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Ban the Box & Fair Chance Process

When employers interview jobseekers, they may be wondering:

Will he be a good employee?

Is he likely to wreck his car?

Is he honest with his money and the money of others?

Does he abuse prescription drugs?

 

Dealing with employee issues can be difficult. But not dealing with them can be worse

Paul Foster, CEO and Founder, The Business Therapist

West Coast Business Consulting, Inc. provides Investigative  Reports, designed to help businesses predict the answers to the questions posed above. Each report is tailored to fit each employer’s needs, adhering to the Federal and State laws. You can find more information at truebackgroundchecks.com.

 

As of January 2017, Los Angeles implemented the Ban the Box policy. Here are some highlights that it contains:

 

-An employer cannot ask about a person’s criminal history until a conditional offer of employment has been made;

-No criminal background check can be made before the conditional offer of employment has been made;

-It applies to private employers, with at least 10 employees;

-It applies to all types of hired work: Full-time, Part-time, Contractors, Temporary;

 

Each State and Local Jurisdiction’s policies may vary slightly. Check yours for more detail.

Criminal history refers to any felony or misdemeanor conviction, which cannot be asked, or questioned, or inferred to, before or during the interview process. By contrast, it does NOT mean an employer cannot ask if a person has even been “arrested”. If one responds affirmatively to being arrested, the above rules apply until an offer of employment is made.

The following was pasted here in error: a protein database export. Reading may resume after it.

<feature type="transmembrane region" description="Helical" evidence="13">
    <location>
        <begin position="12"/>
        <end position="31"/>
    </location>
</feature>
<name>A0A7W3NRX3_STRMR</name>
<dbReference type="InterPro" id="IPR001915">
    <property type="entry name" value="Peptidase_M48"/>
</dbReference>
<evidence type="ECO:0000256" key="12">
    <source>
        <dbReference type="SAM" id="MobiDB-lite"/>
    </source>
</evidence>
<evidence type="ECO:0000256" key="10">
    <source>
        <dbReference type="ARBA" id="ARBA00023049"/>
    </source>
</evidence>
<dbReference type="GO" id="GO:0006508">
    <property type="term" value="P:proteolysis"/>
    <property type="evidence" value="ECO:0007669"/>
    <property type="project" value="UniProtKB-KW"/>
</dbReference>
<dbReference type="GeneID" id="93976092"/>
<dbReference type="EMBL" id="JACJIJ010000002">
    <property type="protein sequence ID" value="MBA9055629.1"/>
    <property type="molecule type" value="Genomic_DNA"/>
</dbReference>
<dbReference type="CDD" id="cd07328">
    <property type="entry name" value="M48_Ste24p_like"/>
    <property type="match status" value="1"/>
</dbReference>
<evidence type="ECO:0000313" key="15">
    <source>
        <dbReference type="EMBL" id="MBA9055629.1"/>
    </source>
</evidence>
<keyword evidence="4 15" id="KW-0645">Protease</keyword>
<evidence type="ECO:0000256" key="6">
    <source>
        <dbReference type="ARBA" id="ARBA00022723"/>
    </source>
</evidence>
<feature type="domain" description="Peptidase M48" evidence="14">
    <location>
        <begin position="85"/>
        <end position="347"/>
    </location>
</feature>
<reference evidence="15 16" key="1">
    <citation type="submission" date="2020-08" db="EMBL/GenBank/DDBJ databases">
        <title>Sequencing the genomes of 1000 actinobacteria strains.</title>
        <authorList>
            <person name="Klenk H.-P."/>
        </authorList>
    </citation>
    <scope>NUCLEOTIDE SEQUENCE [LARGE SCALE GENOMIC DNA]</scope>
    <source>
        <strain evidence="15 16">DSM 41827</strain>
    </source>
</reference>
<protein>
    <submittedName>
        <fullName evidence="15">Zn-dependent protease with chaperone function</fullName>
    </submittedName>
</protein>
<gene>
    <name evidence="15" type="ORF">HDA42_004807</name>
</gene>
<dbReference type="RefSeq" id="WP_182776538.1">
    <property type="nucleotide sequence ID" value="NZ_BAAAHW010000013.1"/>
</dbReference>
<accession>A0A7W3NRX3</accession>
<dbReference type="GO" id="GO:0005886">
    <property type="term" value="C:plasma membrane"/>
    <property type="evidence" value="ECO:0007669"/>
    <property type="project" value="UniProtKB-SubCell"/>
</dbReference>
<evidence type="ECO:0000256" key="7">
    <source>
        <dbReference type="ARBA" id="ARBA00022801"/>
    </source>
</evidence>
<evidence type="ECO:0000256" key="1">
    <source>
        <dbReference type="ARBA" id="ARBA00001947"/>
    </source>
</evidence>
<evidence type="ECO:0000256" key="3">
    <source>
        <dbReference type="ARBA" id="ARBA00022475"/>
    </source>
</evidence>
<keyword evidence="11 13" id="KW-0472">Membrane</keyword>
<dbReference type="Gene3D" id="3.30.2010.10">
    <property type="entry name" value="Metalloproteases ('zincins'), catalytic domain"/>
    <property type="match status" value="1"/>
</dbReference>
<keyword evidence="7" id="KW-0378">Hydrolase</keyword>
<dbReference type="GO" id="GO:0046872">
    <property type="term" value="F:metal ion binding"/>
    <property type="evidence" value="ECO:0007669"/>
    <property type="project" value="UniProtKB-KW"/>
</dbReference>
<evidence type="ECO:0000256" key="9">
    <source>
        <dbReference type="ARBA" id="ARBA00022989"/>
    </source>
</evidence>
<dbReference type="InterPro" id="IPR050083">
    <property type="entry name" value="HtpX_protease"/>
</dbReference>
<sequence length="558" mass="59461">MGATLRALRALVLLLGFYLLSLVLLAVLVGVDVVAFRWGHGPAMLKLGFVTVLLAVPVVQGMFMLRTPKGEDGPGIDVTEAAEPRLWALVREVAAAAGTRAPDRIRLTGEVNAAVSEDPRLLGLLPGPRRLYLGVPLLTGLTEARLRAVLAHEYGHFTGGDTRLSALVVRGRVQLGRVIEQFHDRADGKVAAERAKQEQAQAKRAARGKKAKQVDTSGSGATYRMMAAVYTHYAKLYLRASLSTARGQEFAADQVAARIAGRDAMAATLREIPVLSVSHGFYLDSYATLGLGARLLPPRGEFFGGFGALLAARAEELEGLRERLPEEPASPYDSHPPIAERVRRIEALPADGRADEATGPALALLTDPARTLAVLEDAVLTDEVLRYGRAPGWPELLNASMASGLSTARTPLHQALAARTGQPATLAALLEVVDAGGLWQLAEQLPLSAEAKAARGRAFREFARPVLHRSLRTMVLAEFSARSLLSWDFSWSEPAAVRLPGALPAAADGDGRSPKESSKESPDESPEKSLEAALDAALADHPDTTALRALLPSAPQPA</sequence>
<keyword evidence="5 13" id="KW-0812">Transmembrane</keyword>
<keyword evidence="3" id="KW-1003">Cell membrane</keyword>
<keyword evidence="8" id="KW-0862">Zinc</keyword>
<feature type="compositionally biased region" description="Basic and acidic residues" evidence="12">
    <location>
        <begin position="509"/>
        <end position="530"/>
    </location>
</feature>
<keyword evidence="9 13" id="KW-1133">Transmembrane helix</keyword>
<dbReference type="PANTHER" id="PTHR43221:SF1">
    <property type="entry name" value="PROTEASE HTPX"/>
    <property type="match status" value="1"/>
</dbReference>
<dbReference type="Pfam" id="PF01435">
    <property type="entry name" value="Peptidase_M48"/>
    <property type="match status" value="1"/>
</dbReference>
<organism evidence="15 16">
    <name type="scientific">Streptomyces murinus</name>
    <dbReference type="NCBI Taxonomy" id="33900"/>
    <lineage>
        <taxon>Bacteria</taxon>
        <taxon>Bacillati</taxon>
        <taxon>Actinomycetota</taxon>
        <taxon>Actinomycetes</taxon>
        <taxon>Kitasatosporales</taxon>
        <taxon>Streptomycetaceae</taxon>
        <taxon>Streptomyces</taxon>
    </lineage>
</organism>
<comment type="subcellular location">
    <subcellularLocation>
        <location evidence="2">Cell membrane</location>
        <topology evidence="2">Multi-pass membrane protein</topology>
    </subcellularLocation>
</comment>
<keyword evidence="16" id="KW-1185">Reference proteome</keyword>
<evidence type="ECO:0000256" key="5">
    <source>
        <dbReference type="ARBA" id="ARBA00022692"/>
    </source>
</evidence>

Exceptions are: 1) If an employer is required to do so by law; 2) If the job position requires possession or use of a gun; 3) If a person who has been convicted of a crime is prohibited by law from holding that position.

 

If, after a conditional offer of employment has been made, and an investigative report uncovered criminal information which warrants an adverse action, a Fair Chance Process must be given. Here are some highlights that it contains:

 

  • The employer must perform a written assessment linking specific aspects of the criminal history to inherent risks in the duties of the position being sought;
  • The employer must provide the applicant with a written notification of the proposed action, and a copy of it, with other supporting documentation included;
  • The employer must wait (5) business days after the applicant is informed of proposed adverse action before taking that adverse action or filling the position;
  • If the applicant provides the employer with information or documents contesting the decision, the employer must consider the information provided, and give a written assessment of action;
  • If the employer still elects to take adverse action (after the reassessment), it must notify the applicant of the decision in writing, and give a copy of the assessment to the person.

 

Each employer has specific questions that need answers. West Coast Business Consulting, Inc. can help you answer them by providing an Investigative  Reports tailored to your needs. Go to truebackgroundchecks.com for more information.

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